Sunday I wrote an essay for Connections for Women on balancing life and mentioned a simple pasta flavored with the wilted, lemon and oil flavored greens from the turnips and beets sourced at Tucson Farmers' Market on Saturday. What I didn't confess to was buying six bunches of baby turnips and cleaning out the supply of baby beets.
So come Thursday, beets and turnips roasted and long enjoyed, I had reproachful bunches of turnip and beet greens sighing in the fridge. NYT this week carried an article on a cooking school in Ireland and the resurgence of Irish cooking - a recipe for Forager's Soup was included. Memories and inspiration came in a flood.
Memories of foraging for sauce-sized mushrooms that my grandmother would fill with butter and put directly into the ashes of a turf fire until the butter melted and the mushroom was tender. Memories of dandelion and burdock wine fermenting - sometimes exploding - in the cold pantry. Memories of wandering a lane close to Snowdonia in Wales with my late husband - insisting that he give me his trade-mark Tilly hat so I could fill it with mushrooms, stuffing my own pockets with hazel nuts, and sacrificing my hat to hold blackberries. David put the scrumped apples into his pockets.
We were staying at a country inn. The owner was also the chef. Somewhat sheepishly, around five in the afternoon we presented him with our offerings with a muttered, "we couldn't resist harvesting these." He smiled, said thank you and noted the hat would likely smell of mushrooms for years to come - it did. Mine - blackberry stained beyond salvation got tossed into the washing machine when we returned home and was never quite the same again.
The custom in those country inns is for guests to gather in the lounge before dinner for a drink and appetiser - an amuse bouche courtesy of the chef. We were delighted to be presented with slices of grilled mushroom, filled with a local cheese and topped with chopped hazel nuts. Dessert that night was a sublime apple and blackberry cobbler - ground hazel nuts featured in the crust. I learned later that our meager offerings were but a drop in the bucket - the chef had done his own foraging earlier in the day.
I've always been a fan of 'found' foods. Inspired by the recipe for Forager's Soup and with those greens challenging me to be creative, I came up with the following recipe for "Found Soup".
Before crying "I don't have any beet leaves" read the end note!
- About eight loosely packed cups of chopped greens. I used turnip, beet, watercress and Chinese pea pods.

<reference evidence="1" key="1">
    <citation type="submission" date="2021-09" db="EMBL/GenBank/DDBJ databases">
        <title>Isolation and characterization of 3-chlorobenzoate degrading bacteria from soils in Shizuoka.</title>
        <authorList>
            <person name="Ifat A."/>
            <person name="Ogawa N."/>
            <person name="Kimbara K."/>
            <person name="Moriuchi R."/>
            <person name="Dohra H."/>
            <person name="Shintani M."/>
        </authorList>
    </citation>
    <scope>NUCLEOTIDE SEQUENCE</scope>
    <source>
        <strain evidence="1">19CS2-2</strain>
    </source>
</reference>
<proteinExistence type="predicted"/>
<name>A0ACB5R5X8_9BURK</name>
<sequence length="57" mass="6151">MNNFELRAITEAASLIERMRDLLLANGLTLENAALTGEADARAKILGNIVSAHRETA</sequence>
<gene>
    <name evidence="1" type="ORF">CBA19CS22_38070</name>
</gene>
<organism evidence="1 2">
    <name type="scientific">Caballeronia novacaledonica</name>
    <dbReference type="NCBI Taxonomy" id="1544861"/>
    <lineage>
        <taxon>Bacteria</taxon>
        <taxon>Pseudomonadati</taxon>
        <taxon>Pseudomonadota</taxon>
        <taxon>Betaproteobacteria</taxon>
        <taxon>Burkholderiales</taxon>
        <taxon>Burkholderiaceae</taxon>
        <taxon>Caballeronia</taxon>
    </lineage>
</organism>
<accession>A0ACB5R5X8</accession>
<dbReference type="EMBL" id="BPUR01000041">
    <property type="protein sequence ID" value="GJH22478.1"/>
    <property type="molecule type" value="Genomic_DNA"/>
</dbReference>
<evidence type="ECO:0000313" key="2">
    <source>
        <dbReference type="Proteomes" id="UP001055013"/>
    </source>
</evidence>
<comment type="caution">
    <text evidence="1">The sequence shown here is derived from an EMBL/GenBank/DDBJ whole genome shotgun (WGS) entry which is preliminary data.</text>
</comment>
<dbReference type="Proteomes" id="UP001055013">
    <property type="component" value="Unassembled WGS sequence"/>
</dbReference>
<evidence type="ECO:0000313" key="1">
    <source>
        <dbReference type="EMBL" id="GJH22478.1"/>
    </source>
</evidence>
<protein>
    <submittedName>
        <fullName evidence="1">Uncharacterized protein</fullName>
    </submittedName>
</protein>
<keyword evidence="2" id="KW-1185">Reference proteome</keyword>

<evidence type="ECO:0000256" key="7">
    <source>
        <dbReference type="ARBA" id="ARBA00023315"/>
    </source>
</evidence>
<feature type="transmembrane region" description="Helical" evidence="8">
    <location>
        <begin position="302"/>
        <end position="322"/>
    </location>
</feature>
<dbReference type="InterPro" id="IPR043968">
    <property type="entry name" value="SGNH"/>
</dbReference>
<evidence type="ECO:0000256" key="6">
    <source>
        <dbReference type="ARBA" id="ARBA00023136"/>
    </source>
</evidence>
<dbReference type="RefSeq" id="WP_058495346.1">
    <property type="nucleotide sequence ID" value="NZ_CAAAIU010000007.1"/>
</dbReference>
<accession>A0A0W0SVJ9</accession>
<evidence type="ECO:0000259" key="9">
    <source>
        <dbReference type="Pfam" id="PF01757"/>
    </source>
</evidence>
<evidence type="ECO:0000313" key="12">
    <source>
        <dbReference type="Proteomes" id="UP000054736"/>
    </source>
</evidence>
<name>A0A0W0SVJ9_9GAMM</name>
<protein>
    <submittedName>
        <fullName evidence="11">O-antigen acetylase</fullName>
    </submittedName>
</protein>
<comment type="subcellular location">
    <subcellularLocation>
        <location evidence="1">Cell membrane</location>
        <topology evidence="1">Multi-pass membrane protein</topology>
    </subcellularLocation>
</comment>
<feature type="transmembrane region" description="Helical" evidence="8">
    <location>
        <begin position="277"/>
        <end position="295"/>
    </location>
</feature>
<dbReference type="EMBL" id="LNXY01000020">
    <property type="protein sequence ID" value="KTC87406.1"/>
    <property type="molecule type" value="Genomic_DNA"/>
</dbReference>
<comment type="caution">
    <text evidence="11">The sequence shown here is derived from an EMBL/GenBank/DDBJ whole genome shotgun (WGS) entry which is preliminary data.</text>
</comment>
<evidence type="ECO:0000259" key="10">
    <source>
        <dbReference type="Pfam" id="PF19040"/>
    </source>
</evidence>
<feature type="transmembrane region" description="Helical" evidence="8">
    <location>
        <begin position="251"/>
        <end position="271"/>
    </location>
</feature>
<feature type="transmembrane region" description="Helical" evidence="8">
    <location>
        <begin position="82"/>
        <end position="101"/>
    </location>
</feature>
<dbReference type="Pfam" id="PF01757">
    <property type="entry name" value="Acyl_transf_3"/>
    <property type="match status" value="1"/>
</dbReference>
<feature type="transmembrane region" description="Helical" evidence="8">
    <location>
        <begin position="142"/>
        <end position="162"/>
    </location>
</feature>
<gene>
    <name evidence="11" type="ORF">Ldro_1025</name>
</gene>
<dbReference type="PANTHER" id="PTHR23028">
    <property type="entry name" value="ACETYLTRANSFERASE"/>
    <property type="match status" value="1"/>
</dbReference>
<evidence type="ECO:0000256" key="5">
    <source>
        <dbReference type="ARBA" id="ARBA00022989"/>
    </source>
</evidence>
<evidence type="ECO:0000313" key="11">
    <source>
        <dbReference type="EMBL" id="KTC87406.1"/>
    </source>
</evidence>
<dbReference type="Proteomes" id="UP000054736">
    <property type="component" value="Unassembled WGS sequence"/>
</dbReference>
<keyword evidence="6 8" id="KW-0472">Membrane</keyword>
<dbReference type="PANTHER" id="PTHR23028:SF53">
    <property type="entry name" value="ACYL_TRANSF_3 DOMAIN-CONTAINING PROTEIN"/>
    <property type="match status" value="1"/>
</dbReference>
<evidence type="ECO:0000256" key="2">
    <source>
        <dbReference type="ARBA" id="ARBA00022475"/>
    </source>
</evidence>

- About one cup of chopped onion
- About one cup of sliced potato
- Seven or more cups of chicken or vegetable stock
- One tablespoon butter
- Two tablespoons olive oil
- Three slices pancetta cut into quarters
- Optional toppings - crumbled crispy bacon or pancetta, creme fraiche, sharp cheddar cheese.
Wash the greens, discard tough stems and any discolored leaves. Set aside.
Heat the oil and butter in a heavy-bottomed soup pan. Add the onions, pancetta and potato - stir to coat with the oil/butter , cover with parchment paper and sweat for about 5 minutes over low to medium heat. You want to wilt but not brown.
Throw away the parchment paper, cover potatoes and onions with stock, bring to the boil and simmer covered for 15 minutes or until completely tender.
Since I like the flavor but not the idea of pureed pancetta, I remove it at this point.
Pile the greens into the pot. Add the remaining stock. Push down the greens with a wooden spoon. Bring to a boil uncovered and cook 2 - 3 minutes uncovered. Any longer and you'll lose the wonderful bright green color. You can hedge your bets on keeping the colour by adding around 1/8 a teaspoon of baking soda at the same time that you add the greens. I didn't.
Pure with an immersion blender or in batches in a blender. Be careful - you are dealing with a hot liquid. Check for seasoning and add freshly ground black pepper and sea salt to taste.
Serve with a topping of either creme fraiche, crumbled bacon ( and you can substitute bacon for pancetta), crisp fried pancetta or a sharp cheddar cheese. Sublime!
I served my first experiment as a first course followed by grilled bratwurst and sweet and sour braised red cabbage. And because I made this three times to get it right, leftovers are in the fridge and will re-emerge on Easter Sunday as a "while we cook" get the appetite going prelude to lunch.
NOTE: Anyone who knows me also knows that I'm a go with the flow cook and not intimidated by recipes. For this green soup you can use chard, lettuce, parsley, green onions, dandelion greens. Go for it. It's a what you can find soup.